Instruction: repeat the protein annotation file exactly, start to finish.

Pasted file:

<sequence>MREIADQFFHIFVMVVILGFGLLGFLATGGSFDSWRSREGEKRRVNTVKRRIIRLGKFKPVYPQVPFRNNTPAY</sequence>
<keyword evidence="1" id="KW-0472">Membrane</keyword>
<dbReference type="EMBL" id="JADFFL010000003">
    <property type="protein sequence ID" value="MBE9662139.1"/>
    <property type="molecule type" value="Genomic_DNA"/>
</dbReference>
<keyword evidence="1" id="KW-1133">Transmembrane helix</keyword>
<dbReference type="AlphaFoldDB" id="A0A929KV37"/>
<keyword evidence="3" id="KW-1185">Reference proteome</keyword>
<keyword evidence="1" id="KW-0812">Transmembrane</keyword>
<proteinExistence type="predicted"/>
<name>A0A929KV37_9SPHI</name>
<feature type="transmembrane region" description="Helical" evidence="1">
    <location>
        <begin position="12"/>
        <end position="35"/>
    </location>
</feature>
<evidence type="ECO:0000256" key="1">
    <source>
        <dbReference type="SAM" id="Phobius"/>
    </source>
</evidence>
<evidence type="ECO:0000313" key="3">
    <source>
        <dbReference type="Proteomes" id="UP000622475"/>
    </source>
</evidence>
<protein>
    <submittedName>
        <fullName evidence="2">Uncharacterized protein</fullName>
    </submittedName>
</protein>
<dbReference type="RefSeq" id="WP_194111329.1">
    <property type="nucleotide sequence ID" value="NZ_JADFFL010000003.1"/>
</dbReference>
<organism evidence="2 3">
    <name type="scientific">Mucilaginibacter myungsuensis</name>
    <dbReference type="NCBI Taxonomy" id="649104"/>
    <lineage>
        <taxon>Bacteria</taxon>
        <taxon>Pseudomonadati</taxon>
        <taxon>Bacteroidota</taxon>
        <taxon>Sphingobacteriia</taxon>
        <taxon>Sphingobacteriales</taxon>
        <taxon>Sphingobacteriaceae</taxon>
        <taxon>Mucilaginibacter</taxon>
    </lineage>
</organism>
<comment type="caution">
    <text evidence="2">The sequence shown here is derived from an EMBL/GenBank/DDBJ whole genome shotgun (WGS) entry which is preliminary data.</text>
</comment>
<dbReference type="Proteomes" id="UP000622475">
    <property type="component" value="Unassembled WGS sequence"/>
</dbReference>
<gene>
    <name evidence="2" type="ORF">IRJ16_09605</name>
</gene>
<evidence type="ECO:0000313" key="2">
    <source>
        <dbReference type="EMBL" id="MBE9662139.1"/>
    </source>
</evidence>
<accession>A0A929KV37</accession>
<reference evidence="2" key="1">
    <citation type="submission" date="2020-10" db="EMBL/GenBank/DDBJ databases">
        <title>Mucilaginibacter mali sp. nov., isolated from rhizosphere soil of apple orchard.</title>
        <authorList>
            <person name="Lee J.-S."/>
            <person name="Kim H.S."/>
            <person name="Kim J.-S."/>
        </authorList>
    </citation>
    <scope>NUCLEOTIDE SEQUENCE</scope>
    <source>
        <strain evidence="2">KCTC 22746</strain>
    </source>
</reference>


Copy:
<sequence>MREIADQFFHIFVMVVILGFGLLGFLATGGSFDSWRSREGEKRRVNTVKRRIIRLGKFKPVYPQVPFRNNTPAY</sequence>
<keyword evidence="1" id="KW-0472">Membrane</keyword>
<dbReference type="EMBL" id="JADFFL010000003">
    <property type="protein sequence ID" value="MBE9662139.1"/>
    <property type="molecule type" value="Genomic_DNA"/>
</dbReference>
<keyword evidence="1" id="KW-1133">Transmembrane helix</keyword>
<dbReference type="AlphaFoldDB" id="A0A929KV37"/>
<keyword evidence="3" id="KW-1185">Reference proteome</keyword>
<keyword evidence="1" id="KW-0812">Transmembrane</keyword>
<proteinExistence type="predicted"/>
<name>A0A929KV37_9SPHI</name>
<feature type="transmembrane region" description="Helical" evidence="1">
    <location>
        <begin position="12"/>
        <end position="35"/>
    </location>
</feature>
<evidence type="ECO:0000256" key="1">
    <source>
        <dbReference type="SAM" id="Phobius"/>
    </source>
</evidence>
<evidence type="ECO:0000313" key="3">
    <source>
        <dbReference type="Proteomes" id="UP000622475"/>
    </source>
</evidence>
<protein>
    <submittedName>
        <fullName evidence="2">Uncharacterized protein</fullName>
    </submittedName>
</protein>
<dbReference type="RefSeq" id="WP_194111329.1">
    <property type="nucleotide sequence ID" value="NZ_JADFFL010000003.1"/>
</dbReference>
<organism evidence="2 3">
    <name type="scientific">Mucilaginibacter myungsuensis</name>
    <dbReference type="NCBI Taxonomy" id="649104"/>
    <lineage>
        <taxon>Bacteria</taxon>
        <taxon>Pseudomonadati</taxon>
        <taxon>Bacteroidota</taxon>
        <taxon>Sphingobacteriia</taxon>
        <taxon>Sphingobacteriales</taxon>
        <taxon>Sphingobacteriaceae</taxon>
        <taxon>Mucilaginibacter</taxon>
    </lineage>
</organism>
<comment type="caution">
    <text evidence="2">The sequence shown here is derived from an EMBL/GenBank/DDBJ whole genome shotgun (WGS) entry which is preliminary data.</text>
</comment>
<dbReference type="Proteomes" id="UP000622475">
    <property type="component" value="Unassembled WGS sequence"/>
</dbReference>
<gene>
    <name evidence="2" type="ORF">IRJ16_09605</name>
</gene>
<evidence type="ECO:0000313" key="2">
    <source>
        <dbReference type="EMBL" id="MBE9662139.1"/>
    </source>
</evidence>
<accession>A0A929KV37</accession>
<reference evidence="2" key="1">
    <citation type="submission" date="2020-10" db="EMBL/GenBank/DDBJ databases">
        <title>Mucilaginibacter mali sp. nov., isolated from rhizosphere soil of apple orchard.</title>
        <authorList>
            <person name="Lee J.-S."/>
            <person name="Kim H.S."/>
            <person name="Kim J.-S."/>
        </authorList>
    </citation>
    <scope>NUCLEOTIDE SEQUENCE</scope>
    <source>
        <strain evidence="2">KCTC 22746</strain>
    </source>
</reference>